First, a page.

When the weather balloon aired by a group of university students over the Grand Canyon in hopes of getting imagery from the rim of space never came back down, they knew it was a failed experiment. That’s it, until two years later, when a hiker found their cameras in the desert and brought it back.
Sending the helium balloon up in the air required months of planning in advance, and the team of five Stanford University students did their work diligently. After attaching a smartphone and two cameras to the balloon, they released it on the Arizonian desert just north of Tuba City.
The main purpose of the June 2013 mission was to take some breathtaking aerial shots of the Grand Canyon and the surrounding area with the help of a GoPro camera and a Galaxy Note II. The undergrads – studying fluid lensing – had planned to use a smartphone app in order to repossess the cameras and phone after the mission was complete.
The app should’ve sent texts with the smartphone’s GPS coordinates which would have enabled the team to get their equipment back when it reached back on earth; the returning trip was ensured by an attached parachute. However, all their plans failed when they found that communication with the smartphone had been ruined.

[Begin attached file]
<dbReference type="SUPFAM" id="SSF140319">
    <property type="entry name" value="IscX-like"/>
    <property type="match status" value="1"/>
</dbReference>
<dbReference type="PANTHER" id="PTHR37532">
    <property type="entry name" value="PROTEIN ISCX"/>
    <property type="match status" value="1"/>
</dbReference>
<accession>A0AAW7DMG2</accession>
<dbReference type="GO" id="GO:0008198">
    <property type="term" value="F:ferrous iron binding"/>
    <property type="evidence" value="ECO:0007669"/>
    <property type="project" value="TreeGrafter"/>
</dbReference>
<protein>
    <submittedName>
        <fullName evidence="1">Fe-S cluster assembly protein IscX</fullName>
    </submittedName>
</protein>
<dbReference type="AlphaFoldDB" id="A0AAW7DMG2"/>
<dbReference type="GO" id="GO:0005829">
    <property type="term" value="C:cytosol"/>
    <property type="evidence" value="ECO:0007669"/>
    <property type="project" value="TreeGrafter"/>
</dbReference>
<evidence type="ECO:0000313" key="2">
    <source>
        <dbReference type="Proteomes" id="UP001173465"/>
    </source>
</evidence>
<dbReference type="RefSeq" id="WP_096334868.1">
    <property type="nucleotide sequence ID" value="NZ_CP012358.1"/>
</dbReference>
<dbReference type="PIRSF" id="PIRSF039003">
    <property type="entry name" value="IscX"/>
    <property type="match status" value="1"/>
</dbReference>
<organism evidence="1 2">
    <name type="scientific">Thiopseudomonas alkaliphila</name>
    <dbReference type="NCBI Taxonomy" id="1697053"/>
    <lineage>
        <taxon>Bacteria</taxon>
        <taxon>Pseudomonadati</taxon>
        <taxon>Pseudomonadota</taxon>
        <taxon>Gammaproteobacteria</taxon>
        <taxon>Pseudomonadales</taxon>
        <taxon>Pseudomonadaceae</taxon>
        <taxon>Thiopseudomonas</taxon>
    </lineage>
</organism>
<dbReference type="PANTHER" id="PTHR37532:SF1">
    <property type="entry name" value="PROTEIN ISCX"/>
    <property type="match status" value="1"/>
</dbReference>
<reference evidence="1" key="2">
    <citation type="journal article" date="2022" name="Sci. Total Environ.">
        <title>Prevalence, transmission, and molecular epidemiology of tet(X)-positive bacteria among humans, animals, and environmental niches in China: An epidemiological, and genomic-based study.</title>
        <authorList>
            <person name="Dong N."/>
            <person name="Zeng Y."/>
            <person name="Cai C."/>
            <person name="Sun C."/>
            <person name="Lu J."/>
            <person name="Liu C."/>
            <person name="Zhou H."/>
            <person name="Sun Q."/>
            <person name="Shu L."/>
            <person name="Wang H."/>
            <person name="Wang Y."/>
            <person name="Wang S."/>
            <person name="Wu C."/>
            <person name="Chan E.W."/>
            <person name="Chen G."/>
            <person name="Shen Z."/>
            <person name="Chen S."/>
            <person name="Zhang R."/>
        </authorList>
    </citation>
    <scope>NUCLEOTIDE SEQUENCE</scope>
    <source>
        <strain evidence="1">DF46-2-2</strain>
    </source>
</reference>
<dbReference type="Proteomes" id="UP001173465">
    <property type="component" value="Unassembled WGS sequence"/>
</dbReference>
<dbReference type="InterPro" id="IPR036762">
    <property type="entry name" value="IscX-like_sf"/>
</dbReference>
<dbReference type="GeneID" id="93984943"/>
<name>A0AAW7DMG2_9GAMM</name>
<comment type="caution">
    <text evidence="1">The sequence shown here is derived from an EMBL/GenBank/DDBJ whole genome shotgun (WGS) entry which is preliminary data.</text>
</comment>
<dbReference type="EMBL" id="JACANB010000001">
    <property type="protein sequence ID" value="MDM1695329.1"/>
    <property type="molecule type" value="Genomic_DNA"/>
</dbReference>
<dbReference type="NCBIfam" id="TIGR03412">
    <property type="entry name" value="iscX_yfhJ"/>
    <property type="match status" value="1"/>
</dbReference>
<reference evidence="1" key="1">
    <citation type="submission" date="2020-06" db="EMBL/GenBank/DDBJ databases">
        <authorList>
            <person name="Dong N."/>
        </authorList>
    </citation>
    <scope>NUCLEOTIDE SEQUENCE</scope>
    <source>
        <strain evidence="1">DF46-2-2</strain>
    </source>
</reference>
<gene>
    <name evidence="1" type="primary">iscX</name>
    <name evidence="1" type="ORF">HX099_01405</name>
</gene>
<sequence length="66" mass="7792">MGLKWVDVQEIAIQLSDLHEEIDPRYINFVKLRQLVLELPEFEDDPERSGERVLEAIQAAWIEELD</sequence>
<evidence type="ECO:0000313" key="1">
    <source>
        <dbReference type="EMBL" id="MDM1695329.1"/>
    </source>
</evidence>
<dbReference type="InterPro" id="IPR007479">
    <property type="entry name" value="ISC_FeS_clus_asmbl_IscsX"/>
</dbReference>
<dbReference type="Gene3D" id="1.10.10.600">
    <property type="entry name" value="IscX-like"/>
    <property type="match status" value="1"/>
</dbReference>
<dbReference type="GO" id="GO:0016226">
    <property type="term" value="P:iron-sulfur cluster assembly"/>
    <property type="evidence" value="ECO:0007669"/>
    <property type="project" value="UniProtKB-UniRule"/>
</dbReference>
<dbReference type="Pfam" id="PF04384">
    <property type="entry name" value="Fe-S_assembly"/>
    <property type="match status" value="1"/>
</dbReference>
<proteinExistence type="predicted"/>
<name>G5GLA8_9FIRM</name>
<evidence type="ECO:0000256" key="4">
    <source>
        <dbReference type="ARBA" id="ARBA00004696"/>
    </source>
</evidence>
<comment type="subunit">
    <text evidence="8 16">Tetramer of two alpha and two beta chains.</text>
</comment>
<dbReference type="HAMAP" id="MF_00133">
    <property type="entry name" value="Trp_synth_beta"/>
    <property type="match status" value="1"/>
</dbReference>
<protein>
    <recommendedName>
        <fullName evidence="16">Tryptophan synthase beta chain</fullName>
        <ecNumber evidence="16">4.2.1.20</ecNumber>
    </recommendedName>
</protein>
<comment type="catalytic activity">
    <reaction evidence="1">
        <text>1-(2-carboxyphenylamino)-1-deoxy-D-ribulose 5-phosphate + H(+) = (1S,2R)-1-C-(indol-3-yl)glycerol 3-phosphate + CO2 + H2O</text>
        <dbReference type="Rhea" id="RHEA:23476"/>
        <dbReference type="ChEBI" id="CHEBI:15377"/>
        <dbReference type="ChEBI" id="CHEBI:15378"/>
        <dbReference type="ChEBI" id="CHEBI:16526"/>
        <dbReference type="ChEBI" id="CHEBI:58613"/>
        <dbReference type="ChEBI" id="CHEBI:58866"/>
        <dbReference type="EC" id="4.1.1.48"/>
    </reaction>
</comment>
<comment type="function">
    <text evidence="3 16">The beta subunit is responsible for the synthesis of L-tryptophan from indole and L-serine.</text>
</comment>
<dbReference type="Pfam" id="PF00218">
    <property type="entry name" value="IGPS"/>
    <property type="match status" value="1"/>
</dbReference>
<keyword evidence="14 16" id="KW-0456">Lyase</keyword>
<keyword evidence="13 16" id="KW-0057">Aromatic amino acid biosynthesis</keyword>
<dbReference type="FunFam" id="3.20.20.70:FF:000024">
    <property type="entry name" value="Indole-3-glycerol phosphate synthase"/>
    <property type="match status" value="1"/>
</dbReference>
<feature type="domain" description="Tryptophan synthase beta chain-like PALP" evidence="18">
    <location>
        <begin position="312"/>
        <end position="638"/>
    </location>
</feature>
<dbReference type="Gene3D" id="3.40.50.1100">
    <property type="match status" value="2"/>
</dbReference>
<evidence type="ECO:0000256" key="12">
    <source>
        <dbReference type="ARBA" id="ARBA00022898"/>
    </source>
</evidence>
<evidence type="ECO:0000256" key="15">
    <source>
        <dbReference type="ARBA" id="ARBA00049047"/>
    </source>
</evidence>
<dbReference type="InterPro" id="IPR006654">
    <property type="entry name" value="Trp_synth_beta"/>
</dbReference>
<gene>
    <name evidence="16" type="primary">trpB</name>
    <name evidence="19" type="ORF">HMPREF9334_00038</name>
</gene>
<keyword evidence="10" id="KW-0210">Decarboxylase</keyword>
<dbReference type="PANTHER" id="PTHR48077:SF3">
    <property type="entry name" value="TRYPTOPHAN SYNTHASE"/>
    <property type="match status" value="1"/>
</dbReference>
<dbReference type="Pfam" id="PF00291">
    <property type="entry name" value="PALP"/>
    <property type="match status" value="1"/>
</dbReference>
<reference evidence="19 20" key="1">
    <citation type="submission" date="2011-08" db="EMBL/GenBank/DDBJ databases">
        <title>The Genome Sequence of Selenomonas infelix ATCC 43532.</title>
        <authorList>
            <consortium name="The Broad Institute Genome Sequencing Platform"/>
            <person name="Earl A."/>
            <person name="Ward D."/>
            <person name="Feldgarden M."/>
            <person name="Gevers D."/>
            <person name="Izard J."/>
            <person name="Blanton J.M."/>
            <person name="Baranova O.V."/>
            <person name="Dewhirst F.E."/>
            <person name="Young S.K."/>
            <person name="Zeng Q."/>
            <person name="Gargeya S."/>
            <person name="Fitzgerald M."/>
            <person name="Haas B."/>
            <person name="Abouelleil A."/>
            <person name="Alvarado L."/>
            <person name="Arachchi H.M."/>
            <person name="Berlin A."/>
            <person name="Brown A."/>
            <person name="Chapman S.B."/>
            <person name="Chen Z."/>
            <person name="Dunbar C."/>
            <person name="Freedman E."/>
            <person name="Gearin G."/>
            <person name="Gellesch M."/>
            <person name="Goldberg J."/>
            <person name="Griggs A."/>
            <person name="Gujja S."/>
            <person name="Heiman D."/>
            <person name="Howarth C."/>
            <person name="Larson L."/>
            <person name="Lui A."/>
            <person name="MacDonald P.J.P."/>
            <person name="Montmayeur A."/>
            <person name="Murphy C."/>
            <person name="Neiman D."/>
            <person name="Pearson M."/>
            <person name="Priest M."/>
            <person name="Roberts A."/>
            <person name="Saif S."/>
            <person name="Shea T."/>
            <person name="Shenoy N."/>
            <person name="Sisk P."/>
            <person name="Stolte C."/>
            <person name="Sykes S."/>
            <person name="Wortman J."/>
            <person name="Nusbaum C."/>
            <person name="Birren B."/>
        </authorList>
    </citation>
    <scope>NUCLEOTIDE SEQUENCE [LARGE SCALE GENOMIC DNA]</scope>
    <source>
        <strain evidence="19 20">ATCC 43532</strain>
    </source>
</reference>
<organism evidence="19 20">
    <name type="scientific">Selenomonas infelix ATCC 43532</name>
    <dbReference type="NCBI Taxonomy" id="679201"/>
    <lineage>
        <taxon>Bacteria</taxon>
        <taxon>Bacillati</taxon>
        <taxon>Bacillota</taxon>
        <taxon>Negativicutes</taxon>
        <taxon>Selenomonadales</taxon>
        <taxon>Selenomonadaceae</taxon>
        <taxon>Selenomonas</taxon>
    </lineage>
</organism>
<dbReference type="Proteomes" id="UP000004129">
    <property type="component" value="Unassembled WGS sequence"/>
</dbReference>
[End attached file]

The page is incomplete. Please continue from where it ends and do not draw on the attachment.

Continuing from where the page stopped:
After reaching a maximum altitude of about 18 miles, with took about 90 minutes, the equipment had dived into the desert floor. Surprisingly enough, all of it remained intact, even though it spent the next two years there.
One of the students explained in a Reddit post that the main problem was with the coverage map they depended on. It turns out that the signal offered by AT&T never reached the phone as it came back to Earth, so the team never heard from it again.
Nearly two years later, however, the most ironic thing happened: one of AT&T’s employees found the phone on a sand patch in the desert during a trek. After a local AT&T store identifed who the SIM card belonged to, it was only a matter of time before the recording and the data made their way back to the Stanford team.
As it can be seen in the video they uploaded on YouTube, the camera’s angle changes gradually from a ground view, to a bird’s view, and then to a plane’s view, and ends with an astronaut’s perspective.
Image Source: Quartz